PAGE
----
The underlying transport technology might be different, you might put both transmit and receive on a single strand vs. separate strand for TX vs. RX.

Nothing underhanded here - the market demands a lower price point, you find ways to reduce your costs to enable that lower price and still make some profit.

Comment Distinction between science and emotion (Score 1) 609

It is never science itself that is 'evil', it's the implementation of policies (chosen by irrational humans), then selectively plucking out disparate facts that (seemingly) support the policy and calling it 'scientifically-based'.

(a poor example) The chemical processes involved in (traditional) photography are scientific. They've been investigated, the knowledge shared, the processes broken down to their component parts to better understand, the results verified a million times.

Using photography to 'prove' that aliens occupied the local Piggly Wiggly or that the entire Apollo program happened on a back-lot in California is just selectively choosing parts of a larger set of knowledge to support a point of view.

I believe a rational society could be wonderful. How we get there, when people are inherently irrational? I have no idea.

Comment Capacity (Score 1) 117

As a side-note to this discussion, it should be pointed out that access to poles should be regulated to some degree if for no other reason than to prevent overloading the weight-capacity of the poles. Poles do not have unlimited weight-bearing capacity.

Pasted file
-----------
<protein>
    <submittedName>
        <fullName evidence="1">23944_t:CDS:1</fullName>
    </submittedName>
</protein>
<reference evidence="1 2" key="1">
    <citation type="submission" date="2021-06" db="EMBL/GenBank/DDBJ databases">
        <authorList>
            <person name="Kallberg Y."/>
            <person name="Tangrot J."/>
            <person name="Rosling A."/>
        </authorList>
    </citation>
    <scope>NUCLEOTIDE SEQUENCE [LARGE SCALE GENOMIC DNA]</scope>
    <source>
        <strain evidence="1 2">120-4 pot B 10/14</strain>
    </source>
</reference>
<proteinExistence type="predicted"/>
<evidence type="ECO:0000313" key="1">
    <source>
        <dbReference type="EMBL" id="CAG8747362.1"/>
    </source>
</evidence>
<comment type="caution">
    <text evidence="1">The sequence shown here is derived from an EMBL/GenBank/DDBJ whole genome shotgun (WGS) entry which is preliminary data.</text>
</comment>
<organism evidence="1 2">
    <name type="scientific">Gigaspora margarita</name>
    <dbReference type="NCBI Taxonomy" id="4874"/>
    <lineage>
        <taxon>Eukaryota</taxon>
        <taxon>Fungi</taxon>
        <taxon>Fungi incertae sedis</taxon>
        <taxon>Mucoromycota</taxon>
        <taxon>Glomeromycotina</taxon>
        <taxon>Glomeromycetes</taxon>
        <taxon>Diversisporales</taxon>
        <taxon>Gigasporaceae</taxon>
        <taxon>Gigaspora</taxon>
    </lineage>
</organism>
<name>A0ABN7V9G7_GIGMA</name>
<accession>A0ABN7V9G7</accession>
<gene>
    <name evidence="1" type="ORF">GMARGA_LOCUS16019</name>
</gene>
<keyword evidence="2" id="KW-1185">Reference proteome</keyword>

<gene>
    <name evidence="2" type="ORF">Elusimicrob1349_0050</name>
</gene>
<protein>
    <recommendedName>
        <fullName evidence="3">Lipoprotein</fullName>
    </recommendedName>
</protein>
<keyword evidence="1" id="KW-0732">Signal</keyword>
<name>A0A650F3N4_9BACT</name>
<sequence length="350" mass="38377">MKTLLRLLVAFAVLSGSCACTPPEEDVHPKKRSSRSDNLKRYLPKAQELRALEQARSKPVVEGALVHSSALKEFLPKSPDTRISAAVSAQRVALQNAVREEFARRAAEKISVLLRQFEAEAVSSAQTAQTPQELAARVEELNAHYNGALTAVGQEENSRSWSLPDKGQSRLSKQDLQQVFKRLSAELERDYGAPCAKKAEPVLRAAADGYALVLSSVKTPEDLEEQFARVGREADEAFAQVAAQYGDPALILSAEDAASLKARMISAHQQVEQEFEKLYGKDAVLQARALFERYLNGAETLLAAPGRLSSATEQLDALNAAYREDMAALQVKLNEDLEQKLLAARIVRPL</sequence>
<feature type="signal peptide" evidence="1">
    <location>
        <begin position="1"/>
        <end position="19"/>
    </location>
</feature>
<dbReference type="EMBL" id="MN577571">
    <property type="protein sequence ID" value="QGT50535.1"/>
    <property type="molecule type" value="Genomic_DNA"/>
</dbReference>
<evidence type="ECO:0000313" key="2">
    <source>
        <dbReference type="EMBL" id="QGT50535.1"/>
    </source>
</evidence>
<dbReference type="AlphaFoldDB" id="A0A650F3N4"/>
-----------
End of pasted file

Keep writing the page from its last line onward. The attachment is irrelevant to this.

--Disclaimer: I work for a big telco--

We have sometimes had to re-route our fiber builds because electric-utility-owned poles had reached their capacity. (a very expensive proposition sometimes)

If all carriers were allowed to add cables to a poles without thought to total load, years down the road, say, during an ice storm, you might find a neighborhood up the proverbial creek minus the oars. Loss of a pole includes electricity service.

Look closely at a pole that has a lot of cabling on it: almost all of it is under tension. In various directions. Get too much load then throw in a wrench (car hitting pole, wind storm, ice storm), and you lose both telecom service and electricity.

I'm no fan of regulation, but it had a root of common sense in the beginning.

Comment Re:No one is being forced to do anything. (Score 1) 175